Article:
To repeat what I said: "I'd even wager that for every instance of a complaint about a great spot taken up by proximity to a mundane powertrail cache, there are countless great spots still free for a [great] cache" -- it was not about the ratio of "powertrail caches" to "quality caches".

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21 hours ago, NYPaddleCacher said:

 

 I can alway count on you to post your opinion that due to the number of posts I've made, my opinion doesn't matter.   Your entire post added nothing to the thread.  At least mine referenced to the topic of large scale geo-art, but for some odd reason, you seemed to be more offended by it than the OP.

 

We all already know you prefer quality over quantity. But still 100% irrelevant to the topic at hand. Not every thread needs to be derailed with your geocaching preferences.

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41 minutes ago, bflentje said:

 

We all already know you prefer quality over quantity. But still 100% irrelevant to the topic at hand. Not every thread needs to be derailed with your geocaching preferences.

 

Good thing that hasn't happened then.  Quantity vs. Quality is relevant in a discussion of Geo-Art, especially an instance that sets the Guinness world book record for "the number of caches in a geo-art".   

 

If you don't like hearing my preferences, there's  a simple solution for that, and it isn't censuring my opinion.

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9 hours ago, Picarax said:

Hey, I found a thread you can talk about quantity & quality :D

I am pretty sure the discussion would fit better in it

Thanks

 

 

I understand you want to shake off criticism, but sending us to a 2012 forum topic is not the best way to do it. 

 

The point for some of us is to express to the people who hide geoart and PTs, the downside of promoting geocache-placement records. 

 

Now that Guiness World Records recognizes mass placements of geocaches, we are sure to see your placement globally challenged shortly. This will negatively impact many communities (except by those who value numbers). I expect that we may even have teams contact cachers asking them to archive caches so that a Guiness World Record can take place in their community. Whole towns could end up  filled  with only one team's 1000s of world breaking placements. It's almost guaranteed that those caches will not be maintained.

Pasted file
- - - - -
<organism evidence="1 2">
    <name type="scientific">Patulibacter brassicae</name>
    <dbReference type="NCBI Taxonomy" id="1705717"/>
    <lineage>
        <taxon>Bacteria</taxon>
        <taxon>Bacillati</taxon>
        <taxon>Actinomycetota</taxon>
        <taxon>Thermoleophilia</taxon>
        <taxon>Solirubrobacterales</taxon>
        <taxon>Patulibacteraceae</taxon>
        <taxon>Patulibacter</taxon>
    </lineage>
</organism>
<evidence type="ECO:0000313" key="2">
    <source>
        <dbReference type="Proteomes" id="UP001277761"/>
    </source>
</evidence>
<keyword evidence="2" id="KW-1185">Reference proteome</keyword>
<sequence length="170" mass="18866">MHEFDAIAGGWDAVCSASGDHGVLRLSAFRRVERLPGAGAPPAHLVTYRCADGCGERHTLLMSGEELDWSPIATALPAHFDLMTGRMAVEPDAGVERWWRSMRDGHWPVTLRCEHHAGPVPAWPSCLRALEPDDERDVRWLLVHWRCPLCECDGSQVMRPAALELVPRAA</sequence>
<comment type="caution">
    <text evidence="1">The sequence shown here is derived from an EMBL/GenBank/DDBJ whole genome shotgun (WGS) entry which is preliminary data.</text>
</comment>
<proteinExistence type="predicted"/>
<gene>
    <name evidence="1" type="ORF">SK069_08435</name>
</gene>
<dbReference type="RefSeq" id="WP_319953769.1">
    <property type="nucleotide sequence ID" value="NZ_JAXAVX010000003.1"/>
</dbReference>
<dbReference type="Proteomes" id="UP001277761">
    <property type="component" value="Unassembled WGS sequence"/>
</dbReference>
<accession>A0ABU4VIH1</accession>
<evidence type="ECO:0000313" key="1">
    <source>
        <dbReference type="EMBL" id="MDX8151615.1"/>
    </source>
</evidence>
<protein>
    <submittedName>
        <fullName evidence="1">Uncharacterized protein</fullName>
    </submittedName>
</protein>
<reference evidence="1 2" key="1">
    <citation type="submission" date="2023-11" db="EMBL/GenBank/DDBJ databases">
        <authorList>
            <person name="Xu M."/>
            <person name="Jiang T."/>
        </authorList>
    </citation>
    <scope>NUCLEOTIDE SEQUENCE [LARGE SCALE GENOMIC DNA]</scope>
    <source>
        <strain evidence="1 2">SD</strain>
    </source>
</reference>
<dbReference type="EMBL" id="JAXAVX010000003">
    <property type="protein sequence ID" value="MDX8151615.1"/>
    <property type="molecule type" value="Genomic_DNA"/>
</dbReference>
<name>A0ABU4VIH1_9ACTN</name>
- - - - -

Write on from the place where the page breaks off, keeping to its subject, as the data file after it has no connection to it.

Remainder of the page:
(If there's an example of maintained 500+ PT/Geoart trail that is regularly maintained I'd like to know about it. I have never found one. I'd like to know about all the  PT/GeoArt trails that don't have multiple comments about maintenance needs, and comments indicating that the finders left throwdowns, and multiple NMs, and an NA or more.)

 

Edited by L0ne.R
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1 hour ago, L0ne.R said:

If there's an example of maintained 500+ PT/Geoart trail hat is regularly maintained I'd like to know about it. I have never found one. I'd like to know about all the  PT/GeoArt trails that don't have multiple comments about maintenance needs, and comments indicating that the finders left throwdowns, and multiple NMs, and an NA or more. 

 

Okay, this one only has 201 caches, but the Mid North Coast Wander trail (GC3P19D is the start and has lots of info about it) appears to be well-maintained, with none of the caches having any outstanding NMs. From all the accounts I've heard, its a good experience with good quality caches used (no micros) and is well maintained through a local community group account. The same goes for the Dogs Head Trail near Maitland (215 caches starting with GC7RF8B) where each cache is themed to a breed of dog. Again none have outstanding NMs and a quick glance at the logs suggests it's a good experience with quality containers used throughout. Both of these are on rural backroads, the first well spread out through state forests and national parks and the second along a loop road through farmland that happens to be in the shape of a dog's head, so are unlikely to impact other COs. I haven't done any of these as they're a long way from home but they've always been spoken of favourably at events I've attended.

 

Edited by barefootjeff
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The sky is falling! The sky is falling!

 

There's no inherent correlation between unmaintained geocaches and geoarts or powertrails - whether it's 20 caches or 1000. And when did this become a topic about maintenance rather than "quality"? Whether a cache is well-maintained or not can apply to "quality" or "mundane" (for lack of better terms) geocaches, whether on a power trail or not, or in amazing locations or not. It's another factor someone may or may not use to decide whether they think a cache, in their mind, provides a quality experience.  It does not follow to say "powertrails/geoarts are bad because I have not seen a powertrail/geoart of over 500 that is well maintained".